Second requirement typically involves, sending a standard response seeking e-mail to the inputted e-mail ID and authenticating the user based on the action delineated in the response mechanism. This is the most widely used mechanism to ensure the second requirement of validating an "in use" e-mail ID. This does involve round-tripping from the back-end server implementation and is not a straight-forward single-screen implementaion, however, one cannot do away with this.

The first requirement, stems from the need that the developers do not want totally "non e-mail like" strings to pass as an e-mail. This typically involves blanks, strings without "@" sign or without a domain name. Given the punycode representations of the domain names, if one needs to enable domain validation, they need to engage in full-fledged implementation that ensures a valid domain name. Thus, given the basic nature of requirement in this regard, validating for "<something>@<something>.<something>" is the only apt way of satisfying the requirement.

A typical regex that can satisfy this requirement is: ^[^@\s]+@[^@\s.]+.[^@\s.]+$ The above regex, follows the standard Perl regular-expression standard, widely followed by majority of the programming languages. The validation statement is: <anything except whitespaces and "@" sign>@<anything except whitespaces and "@" sign>.<anything except whitespaces, @ sign and dot>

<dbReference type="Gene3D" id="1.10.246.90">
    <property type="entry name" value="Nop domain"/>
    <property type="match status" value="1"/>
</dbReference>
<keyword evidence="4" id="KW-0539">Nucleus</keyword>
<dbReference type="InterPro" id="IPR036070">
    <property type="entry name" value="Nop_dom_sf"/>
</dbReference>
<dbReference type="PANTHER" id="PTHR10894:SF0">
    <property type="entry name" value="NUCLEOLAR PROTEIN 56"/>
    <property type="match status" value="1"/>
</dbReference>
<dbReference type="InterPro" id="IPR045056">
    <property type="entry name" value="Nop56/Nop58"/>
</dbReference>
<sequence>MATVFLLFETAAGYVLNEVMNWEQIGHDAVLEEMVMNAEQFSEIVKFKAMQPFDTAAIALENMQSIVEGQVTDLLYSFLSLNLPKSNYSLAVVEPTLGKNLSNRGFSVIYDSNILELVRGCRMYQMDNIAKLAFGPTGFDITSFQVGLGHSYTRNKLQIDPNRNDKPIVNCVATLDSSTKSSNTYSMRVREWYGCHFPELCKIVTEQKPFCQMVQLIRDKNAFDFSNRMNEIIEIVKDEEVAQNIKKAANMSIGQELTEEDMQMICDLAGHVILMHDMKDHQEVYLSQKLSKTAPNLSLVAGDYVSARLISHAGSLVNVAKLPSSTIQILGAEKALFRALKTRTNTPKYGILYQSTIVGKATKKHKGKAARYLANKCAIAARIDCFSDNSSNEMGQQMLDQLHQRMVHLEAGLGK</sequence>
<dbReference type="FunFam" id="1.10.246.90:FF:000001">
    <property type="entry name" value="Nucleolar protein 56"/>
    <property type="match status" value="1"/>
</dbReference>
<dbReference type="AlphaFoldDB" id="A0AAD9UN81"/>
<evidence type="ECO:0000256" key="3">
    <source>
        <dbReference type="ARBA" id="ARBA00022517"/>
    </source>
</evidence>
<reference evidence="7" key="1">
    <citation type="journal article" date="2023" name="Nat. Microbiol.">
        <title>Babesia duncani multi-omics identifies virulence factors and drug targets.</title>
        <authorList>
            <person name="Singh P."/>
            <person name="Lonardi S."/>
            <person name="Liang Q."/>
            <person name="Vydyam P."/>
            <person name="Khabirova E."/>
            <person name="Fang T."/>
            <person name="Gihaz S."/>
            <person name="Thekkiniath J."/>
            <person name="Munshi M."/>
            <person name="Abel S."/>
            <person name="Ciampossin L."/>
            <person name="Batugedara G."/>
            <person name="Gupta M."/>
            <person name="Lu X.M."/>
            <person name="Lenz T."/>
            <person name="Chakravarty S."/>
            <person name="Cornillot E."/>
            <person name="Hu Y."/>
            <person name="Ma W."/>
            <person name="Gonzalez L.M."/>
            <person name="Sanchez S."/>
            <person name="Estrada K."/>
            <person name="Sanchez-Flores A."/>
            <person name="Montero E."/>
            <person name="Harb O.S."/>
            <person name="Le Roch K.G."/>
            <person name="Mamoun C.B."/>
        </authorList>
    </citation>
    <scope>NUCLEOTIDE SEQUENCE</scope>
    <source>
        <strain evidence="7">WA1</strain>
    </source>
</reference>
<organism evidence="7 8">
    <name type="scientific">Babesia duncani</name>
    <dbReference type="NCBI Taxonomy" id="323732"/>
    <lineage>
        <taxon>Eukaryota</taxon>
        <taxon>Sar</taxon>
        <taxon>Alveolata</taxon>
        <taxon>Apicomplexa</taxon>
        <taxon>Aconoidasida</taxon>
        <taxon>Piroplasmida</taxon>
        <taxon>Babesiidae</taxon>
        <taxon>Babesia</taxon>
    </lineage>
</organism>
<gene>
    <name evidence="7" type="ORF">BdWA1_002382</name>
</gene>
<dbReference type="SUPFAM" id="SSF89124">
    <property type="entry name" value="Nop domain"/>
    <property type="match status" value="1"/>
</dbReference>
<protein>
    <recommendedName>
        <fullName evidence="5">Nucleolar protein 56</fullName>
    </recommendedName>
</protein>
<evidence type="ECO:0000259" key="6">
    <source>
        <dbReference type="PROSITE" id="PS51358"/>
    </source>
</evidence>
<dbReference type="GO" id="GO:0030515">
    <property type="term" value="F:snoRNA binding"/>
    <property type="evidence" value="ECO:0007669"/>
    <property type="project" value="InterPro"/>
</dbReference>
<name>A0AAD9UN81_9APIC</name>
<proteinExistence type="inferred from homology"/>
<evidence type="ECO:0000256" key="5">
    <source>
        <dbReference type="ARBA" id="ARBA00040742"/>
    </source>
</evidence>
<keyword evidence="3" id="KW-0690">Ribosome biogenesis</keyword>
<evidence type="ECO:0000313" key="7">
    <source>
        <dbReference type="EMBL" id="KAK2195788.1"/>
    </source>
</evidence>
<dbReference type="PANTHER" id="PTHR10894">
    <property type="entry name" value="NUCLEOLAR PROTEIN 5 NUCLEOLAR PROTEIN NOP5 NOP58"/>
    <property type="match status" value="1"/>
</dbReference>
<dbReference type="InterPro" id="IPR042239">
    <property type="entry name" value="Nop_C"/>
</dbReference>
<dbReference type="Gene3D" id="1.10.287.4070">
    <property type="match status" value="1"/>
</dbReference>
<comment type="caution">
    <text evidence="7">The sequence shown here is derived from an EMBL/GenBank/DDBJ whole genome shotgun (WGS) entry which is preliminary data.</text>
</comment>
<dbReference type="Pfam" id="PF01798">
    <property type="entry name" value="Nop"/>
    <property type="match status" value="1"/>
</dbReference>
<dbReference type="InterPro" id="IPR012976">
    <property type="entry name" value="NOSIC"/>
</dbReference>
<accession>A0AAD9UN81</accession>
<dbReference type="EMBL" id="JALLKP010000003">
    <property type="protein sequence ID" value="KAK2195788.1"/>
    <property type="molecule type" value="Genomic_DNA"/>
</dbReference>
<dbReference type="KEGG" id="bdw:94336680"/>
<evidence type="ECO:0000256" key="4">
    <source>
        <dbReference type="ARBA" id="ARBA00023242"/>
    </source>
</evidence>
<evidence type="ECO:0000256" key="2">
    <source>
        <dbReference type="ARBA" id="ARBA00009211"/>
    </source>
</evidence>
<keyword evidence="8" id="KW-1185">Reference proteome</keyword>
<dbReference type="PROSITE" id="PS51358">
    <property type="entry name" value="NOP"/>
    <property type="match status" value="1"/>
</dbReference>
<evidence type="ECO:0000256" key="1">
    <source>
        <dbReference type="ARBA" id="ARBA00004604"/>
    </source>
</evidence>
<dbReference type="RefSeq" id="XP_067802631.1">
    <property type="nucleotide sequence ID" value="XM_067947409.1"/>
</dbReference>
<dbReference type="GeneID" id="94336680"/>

For those who want to go one step deeper into the more relevant implementations, they can follow the following validation methodology. <e-mail local part>@<domain name>

For <e-mail local part> - Follow the guidelines by the "Universal Acceptance Steering Group" - UASG-026 For <domain name>, you can follow any domain validation methodology using standard libraries, depending on your programming language. For the recent studies on the subject, follow the document UASG-018A.

Those who are interested to know the overall process, challenges and issues one may come across while implementing the Internationalized Email Solution, they can also go through the following RFCs:

RFC 6530 (Overview and Framework for Internationalized Email) RFC 6531 (SMTP Extension for Internationalized Email) RFC 6532 (Internationalized Email Headers) RFC 6533 (Internationalized Delivery Status and Disposition Notifications) RFC 6855 (IMAP Support for UTF-8) RFC 6856 (Post Office Protocol Version 3 (POP3) Support for UTF-8) RFC 6857 (Post-Delivery Message Downgrading for Internationalized Email Messages) RFC 6858 (Simplified POP and IMAP Downgrading for Internationalized Email).


I have prepared a function that checks email validity:

function isValidEmail($email)
    $re = '/([\w\-\.]+)@((\[[0-9]{1,3}\.[0-9]{1,3}\.[0-9]{1,3}\.)|(([\w-]+\.)+))([a-zA-Z]{2,4}|[0-9]{1,3})(\]?)/m';
    preg_match_all($re, $email, $matches, PREG_SET_ORDER, 0);
    if(count($matches) > 0) return $matches[0][0] === $email;
    return false;

The problem with FILTER_VALIDATE_EMAIL is that it considers even invalid emails as valid.

Following are example:

if(isValidEmail("[email protected]")) echo "valid";
if(!isValidEmail("fo^[email protected]")) echo "invalid";